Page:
End of PEMEX monopoly expected to give Mexico an additional 1% economic growth in 2018 and 2% more by 2025
By Cesar Hernandez, OTS International
Mexico has vast oil and gas reserves but not enough capital resources to drill for it. Consider this: In the US-controlled part of the Gulf of Mexico, more than 300,000 bbl of oil are brought up every day from the deepwater, contrary to production levels in the Mexico-controlled part. There is only one oil and gas company in Mexico, Petróleos Mexicanos (PEMEX). It has been this way since 1938, when the country was in the midst of a socialist revolution. The government took control of production and expropriated the sector from foreign oil companies.
For decades, Mexico was one of the world’s top crude producers, but not anymore. Since 2004, oil production has declined from 3.5 million bbl/day to 2.5 million bbl/day. One of the keys to turnaround is accessing the potential 50 billion bbl of oil in the Gulf of Mexico deepwater. However, deepwater drilling is highly complex and expensive. Today, PEMEX spends more than $26 billion in exploration and production. However, required investment to meet Mexico’s long-term goals and prospected activity exceeds $60 billion.
The Energy Reform is a historical milestone that ends the monopoly in the energy sector. It allows the entrance of private investment for hydrocarbon exploration, production and commercialization, as well as electricity generation and distribution. It is the culmination of a process that started more than 20 years ago. The strategy framework agreement includes amendments to three constitutional articles, plus transitory articles, as well as the approval of a secondary legislation inclusive of 21 initiatives (in which nine are completely new).
On 20 December 2013, a constitutional reform was enacted. The reform represents a paradigm shift in the management of Mexico’s natural resources. The secondary legislation, approved on 7 August 2014, modified the legal framework in order to promote a more productive and sustainable use of the country’s natural resources. After this transformation, the State will possess a flexible legal framework governed by the principles of private law; a special regime for acquisition and procurement, compensation, budget, debt, subsidiaries and affiliates; and strengthened corporate governance.
The main guiding principles of the Energy Reform include:
• Hydrocarbons: The Mexican State retains ownership and control of hydrocarbons;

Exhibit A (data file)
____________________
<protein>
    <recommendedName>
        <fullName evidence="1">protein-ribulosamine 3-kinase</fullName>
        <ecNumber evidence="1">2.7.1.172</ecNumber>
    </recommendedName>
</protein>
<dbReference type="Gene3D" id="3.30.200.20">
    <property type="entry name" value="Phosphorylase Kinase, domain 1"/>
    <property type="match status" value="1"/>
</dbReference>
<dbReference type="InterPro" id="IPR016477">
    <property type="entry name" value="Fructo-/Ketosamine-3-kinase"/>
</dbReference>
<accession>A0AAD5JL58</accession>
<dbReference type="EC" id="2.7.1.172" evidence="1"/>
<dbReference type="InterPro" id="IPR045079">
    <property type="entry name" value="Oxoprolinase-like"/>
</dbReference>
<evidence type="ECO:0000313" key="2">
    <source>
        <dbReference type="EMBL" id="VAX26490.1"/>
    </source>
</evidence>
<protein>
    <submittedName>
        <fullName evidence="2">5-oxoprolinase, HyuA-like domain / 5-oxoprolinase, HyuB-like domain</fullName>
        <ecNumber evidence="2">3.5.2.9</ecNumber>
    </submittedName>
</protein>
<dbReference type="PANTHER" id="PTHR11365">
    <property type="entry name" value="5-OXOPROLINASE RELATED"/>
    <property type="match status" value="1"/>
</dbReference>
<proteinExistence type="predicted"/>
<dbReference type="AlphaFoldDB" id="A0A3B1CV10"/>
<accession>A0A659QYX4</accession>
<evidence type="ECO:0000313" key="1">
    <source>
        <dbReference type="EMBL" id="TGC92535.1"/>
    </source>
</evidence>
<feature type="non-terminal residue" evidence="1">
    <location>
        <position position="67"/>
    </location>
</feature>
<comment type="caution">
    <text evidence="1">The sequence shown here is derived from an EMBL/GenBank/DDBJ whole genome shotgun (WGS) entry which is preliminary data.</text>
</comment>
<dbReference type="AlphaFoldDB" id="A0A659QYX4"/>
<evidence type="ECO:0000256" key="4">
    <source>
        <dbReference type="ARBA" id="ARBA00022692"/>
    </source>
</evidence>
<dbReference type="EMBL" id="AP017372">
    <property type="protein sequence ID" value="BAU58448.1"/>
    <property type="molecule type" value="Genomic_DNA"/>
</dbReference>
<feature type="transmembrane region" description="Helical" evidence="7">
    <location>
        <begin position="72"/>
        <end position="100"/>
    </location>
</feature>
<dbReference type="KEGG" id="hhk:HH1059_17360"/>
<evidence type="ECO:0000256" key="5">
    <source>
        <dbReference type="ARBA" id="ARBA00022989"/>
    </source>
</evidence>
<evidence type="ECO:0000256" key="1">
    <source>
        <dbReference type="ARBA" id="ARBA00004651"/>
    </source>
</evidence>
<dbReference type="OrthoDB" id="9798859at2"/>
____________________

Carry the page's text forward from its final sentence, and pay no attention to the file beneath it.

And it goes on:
• Tax regime: Third party participation in the hydrocarbon sector through various types of contracts and a new fiscal regime;
• State Productive Enterprises (SPE): PEMEX and Federal Electricity Commission (CFE).
• Strength: Restructuring of the energy sector with new entities, as well as redefined roles and the strengthening of regulatory agencies; and
• Transparency: Promotes sustainable development of the national industry and ensures transparency and accountability.
To consolidate a new legal framework in the energy sector, the secondary legislation includes modifications to 12 existing laws and the creation of nine new statutes:
• Hydrocarbons Law: Establishes the overall framework by which the exploitation of hydrocarbons will be performed. It provides rules for the types of contracts that will be granted for exploration and production to industry operators, as well as the rules through which such contracts will be granted.
• Electric Industry Law: Oversees the regulation of the generation, transmission, distribution and commercialization of power and electricity, as well as sets requirements for industry members on issues such as clean energy, open access and supply, among others.
• Geothermal Energy Law: Regulates the exploitation of geothermal resources located in the subsoil, which includes the participation of private investors through the granting of permissions and concessions.
• National Agency for Industrial Safety and Environmental Protection in the Hydrocarbons Sector Law: Creates a decentralized agency that will regulate and monitor the industrial, operational and environmental protection related to the locations and activities of the hydrocarbons sector.
• PEMEX Law: Reorganizes PEMEX’s activities and seeks to transform PEMEX into an SPE. It provides regulations for corporate governance, as well as audit and assurance, among other changes to PEMEX’s current structure.
• CFE Law: Establishes the organization, functions and operation of the CFE, as well as provides new rules for entering into procurement contracts for leasing, services and public works.
• Coordinated Regulatory Entities in Energy Matters Law: Creates two regulatory agencies: the National Hydrocarbons Commission (CNH), for exploration and production (upstream) activities; and the Energy Regulatory Commission (CRE), for transportation, storage, distribution and retail of oil, gas and electricity (downstream) activities.